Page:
Higher for longer risks negated by an explosion of generative AI

Before you begin reading, please furnish yourself with a 500 millilitre (ml) bottle of water, imbibe and carry on. Interestingly, this is akin to the water consumption of ChatGPT, which generally “drinks” about 500 ml of water every time you interact with the generative artificial intelligence (AI) chatbot.

Water aside, if one had said the US Federal Funds rates will top 5% and be projected to stay at these levels for years, not months, perhaps one’s decision, thereafter, would be to short or minimise allocation to long-duration assets, high growth stocks and, by virtue, many technology (tech) equity counters.

This highlights why fundamental change is so important. The explosion of generative AI uplifted both sentiment and earnings in large parts of the tech sector and explains why the higher for longer premise for interest rates and inflation has not led to a selloff in tech stocks and tech-centric equity markets in 2023. In fact, the US, Taiwan and South Korea were standout market performers in 2023.

Given that major tech companies are profitable, cash rich and cannot afford to lose out in the highly competitive AI race, spending on high-end computing and neural networks looks set to continue. This will likely create a lasting boon to many component suppliers (the so-called picks and shovels of AI) across Asia.

Outperformance of Asian and select emerging market banks

If we look outside of tech, however, other equity market segments paint a different picture. Bank stocks are often good barometers of the health of underlying economies and credit systems. Looking at a sample of Asian and select emerging market banks relative to their US peers, one is led to ask: what fundamental changes are driving such a divergence in performance? (see Chart 1)

Chart 1: Performance of selected country banks year to date

Source: Factset, as at end-October 2023

US bank stocks came under pressure in 2023 for lax regulation, balance sheet vulnerability and sharply higher interest rates. Given the significant maturity transformation and growth in more illiquid private markets since the 2008 Global Financial Crisis, we reckon that the banking sector and many financial institutions, especially those in the developed world, have yet to feel the full effects of higher interest rates.

Likewise, Asian banks have endured sharply higher rates. So why then are bank stocks in the region doing much better? We would point to a combination of structural reforms, supply chain relocation, energy transition-related capital expenditure (capex) and healthy balance sheets. Indian and Indonesian banks were standout performers within the Asian banking sector in 2023.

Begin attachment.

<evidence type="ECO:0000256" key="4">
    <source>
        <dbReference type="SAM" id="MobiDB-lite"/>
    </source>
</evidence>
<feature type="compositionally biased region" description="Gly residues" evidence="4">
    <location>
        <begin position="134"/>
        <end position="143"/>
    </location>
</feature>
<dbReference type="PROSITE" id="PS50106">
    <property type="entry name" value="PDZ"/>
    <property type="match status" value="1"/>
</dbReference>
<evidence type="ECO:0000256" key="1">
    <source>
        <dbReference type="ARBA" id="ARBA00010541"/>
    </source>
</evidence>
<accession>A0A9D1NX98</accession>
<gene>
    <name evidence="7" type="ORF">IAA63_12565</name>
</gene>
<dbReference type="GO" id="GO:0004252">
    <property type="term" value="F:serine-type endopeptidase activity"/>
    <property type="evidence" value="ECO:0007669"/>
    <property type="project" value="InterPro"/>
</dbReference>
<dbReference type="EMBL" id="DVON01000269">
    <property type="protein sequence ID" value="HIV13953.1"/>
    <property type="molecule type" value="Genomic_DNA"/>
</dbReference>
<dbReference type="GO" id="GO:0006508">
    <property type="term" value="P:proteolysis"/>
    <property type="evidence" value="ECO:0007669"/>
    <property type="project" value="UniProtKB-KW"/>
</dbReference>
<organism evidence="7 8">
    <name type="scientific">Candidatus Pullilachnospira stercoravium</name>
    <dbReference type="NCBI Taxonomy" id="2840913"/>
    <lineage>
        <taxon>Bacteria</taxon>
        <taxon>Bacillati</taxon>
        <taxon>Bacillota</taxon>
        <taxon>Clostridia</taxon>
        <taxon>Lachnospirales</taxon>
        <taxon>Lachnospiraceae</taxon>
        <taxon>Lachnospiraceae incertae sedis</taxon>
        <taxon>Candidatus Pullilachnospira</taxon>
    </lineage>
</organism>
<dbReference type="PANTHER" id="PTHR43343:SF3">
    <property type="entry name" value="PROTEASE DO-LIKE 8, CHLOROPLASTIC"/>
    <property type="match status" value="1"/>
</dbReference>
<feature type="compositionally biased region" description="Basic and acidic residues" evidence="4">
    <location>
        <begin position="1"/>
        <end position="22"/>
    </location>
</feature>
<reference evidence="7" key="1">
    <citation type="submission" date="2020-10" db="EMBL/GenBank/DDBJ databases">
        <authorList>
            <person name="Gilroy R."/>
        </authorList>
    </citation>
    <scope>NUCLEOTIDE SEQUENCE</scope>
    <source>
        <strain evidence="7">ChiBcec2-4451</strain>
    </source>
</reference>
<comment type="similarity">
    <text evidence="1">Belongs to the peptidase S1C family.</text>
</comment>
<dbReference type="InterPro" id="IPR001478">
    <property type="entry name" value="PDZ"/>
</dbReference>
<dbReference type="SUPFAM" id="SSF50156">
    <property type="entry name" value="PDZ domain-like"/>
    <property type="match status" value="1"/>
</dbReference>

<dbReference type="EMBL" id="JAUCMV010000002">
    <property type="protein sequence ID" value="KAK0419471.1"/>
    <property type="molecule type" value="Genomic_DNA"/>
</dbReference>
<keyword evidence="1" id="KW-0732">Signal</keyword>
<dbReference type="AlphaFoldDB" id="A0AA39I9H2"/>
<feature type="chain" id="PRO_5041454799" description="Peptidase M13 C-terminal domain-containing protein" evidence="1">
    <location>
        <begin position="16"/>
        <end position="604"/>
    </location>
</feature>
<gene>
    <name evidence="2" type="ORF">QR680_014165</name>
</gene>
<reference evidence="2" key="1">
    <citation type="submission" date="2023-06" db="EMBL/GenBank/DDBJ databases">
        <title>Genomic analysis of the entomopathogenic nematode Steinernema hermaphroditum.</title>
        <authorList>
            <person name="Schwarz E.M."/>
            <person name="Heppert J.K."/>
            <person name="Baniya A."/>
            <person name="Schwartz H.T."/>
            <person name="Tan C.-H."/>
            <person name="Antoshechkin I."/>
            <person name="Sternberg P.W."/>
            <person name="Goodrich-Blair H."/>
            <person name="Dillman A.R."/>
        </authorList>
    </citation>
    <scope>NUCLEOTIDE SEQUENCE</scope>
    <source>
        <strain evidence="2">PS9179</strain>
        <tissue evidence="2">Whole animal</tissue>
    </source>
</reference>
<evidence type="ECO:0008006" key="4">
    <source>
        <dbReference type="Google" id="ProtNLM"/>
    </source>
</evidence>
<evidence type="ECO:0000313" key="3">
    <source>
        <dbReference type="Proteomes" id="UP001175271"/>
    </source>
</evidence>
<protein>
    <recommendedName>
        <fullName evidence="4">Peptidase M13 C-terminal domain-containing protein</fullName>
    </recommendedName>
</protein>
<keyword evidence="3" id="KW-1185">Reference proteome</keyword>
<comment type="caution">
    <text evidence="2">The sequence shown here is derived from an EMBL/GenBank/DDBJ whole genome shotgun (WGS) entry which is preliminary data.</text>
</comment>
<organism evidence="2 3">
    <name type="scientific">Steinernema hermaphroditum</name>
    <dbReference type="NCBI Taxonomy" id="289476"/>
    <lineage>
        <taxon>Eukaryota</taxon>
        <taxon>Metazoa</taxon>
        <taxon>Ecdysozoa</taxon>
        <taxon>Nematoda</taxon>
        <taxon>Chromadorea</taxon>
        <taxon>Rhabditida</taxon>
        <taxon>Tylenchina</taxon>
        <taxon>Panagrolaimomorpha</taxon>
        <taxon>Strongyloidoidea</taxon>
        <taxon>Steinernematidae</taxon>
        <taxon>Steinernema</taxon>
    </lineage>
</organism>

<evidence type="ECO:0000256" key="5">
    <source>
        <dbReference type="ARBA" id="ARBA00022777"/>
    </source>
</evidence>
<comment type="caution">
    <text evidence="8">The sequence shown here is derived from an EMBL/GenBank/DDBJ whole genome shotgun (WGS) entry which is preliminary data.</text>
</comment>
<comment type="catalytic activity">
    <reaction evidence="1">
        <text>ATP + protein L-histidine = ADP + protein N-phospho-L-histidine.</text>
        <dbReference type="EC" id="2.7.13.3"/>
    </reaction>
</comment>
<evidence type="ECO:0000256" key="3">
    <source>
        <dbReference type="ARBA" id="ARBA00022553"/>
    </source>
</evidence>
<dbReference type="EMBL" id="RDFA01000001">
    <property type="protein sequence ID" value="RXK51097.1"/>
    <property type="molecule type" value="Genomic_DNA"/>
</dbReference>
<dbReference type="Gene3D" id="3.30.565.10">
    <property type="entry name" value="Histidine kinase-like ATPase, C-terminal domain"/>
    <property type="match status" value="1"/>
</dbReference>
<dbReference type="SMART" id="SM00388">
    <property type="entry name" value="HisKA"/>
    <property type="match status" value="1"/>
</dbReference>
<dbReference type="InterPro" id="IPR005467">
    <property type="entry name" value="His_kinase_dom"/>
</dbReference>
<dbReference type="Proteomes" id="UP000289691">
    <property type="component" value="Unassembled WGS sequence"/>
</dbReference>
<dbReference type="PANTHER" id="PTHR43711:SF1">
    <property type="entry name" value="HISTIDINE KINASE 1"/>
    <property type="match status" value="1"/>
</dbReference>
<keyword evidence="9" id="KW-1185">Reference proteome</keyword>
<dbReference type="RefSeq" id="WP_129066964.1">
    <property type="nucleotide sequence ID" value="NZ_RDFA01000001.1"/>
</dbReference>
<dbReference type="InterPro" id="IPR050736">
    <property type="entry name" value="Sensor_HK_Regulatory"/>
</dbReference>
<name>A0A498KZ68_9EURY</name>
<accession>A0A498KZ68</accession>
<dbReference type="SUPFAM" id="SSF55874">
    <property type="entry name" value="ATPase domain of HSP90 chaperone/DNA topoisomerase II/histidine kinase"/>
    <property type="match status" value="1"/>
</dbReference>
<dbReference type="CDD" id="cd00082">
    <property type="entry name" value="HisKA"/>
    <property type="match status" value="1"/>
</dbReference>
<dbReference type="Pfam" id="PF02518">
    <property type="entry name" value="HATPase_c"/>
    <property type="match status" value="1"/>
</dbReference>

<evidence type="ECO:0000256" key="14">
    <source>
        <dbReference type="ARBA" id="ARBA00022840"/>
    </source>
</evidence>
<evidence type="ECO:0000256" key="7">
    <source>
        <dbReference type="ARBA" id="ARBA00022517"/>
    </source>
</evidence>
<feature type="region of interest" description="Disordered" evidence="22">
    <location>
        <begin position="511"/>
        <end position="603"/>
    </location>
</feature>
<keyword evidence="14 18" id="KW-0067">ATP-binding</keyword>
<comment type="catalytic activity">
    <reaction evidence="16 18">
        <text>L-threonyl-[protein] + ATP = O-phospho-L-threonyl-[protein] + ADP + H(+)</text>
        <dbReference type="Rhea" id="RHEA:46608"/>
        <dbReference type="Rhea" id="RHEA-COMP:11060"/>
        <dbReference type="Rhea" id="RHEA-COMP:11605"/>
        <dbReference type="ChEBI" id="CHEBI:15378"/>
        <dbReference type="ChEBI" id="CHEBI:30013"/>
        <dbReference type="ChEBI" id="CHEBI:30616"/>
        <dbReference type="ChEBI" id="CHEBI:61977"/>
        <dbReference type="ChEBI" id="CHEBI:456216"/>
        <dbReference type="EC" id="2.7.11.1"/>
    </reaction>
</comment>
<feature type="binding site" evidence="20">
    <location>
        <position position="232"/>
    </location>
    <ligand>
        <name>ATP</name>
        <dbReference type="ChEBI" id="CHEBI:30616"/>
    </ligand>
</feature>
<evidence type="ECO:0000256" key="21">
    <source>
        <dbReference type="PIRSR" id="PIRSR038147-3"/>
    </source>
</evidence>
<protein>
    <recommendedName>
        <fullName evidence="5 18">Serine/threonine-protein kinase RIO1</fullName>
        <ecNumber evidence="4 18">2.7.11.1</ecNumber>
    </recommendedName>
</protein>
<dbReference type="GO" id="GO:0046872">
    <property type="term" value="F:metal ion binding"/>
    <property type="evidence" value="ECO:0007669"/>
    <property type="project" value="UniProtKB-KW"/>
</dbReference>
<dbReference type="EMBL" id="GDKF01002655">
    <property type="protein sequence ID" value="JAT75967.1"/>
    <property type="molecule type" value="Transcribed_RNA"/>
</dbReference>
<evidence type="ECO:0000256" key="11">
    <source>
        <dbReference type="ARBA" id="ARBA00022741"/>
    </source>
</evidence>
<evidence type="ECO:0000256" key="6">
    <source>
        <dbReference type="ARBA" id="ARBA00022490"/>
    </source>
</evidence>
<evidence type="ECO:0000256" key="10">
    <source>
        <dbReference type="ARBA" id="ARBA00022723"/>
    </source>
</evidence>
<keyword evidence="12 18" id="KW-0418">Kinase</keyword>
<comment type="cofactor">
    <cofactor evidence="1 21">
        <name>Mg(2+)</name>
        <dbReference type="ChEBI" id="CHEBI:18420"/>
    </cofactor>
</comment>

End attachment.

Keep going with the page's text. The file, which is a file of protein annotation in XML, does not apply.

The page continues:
Leading private banks, such as Bank Central Asia of Indonesia and ICICI Bank of India, currently operate with capital adequacy ratios (CAR) of 29% and 16%, respectively, versus the regulatory required CAR of 12–13%. Credit expansion in both Indonesia and India has been limited relative to their GDPs for years, but this is changing for the better.

Reforms and capex driving India and ASEAN

India has been on a reform drive ever since Prime Minister Narendra Modi was elected in 2014. Since then, the country’s road network has almost doubled and internet penetration has risen from 12% to over 50%. The implementation of the goods and services tax has subsumed 17 indirect taxes, dramatically simplifying the system and improving productivity. Global supply chains are taking note; in 2023 Apple produced 5% of its smartphones, including leading models, in India. Occurring at a time of tightening global liquidity, the recent announcement that Indian government bonds will be included in global bond indices in 2024 is expected to provide a welcome boost to portfolio inflows into India over the coming years. On the whole, India offers an abound of positive fundamental change, and a real capex cycle is also underway.

While parts of ASEAN are seeing renewed investment in their technology sectors, most notably in Malaysia and Vietnam, we believe that it is Indonesia that has the potential for more significant fundamental change. In addition, long overdue reforms, aimed at incentivising more domestic industry developments in areas of healthcare, finance and downstream electric vehicle (EV) manufacturing may provide long-term opportunities.

Focusing on innovation and renewables in China

Turning to the panda in the room, Chinese banks have delivered positive total returns year to date despite a stuttering economy, continued property market deterioration and a crisis of confidence. So, what is going on?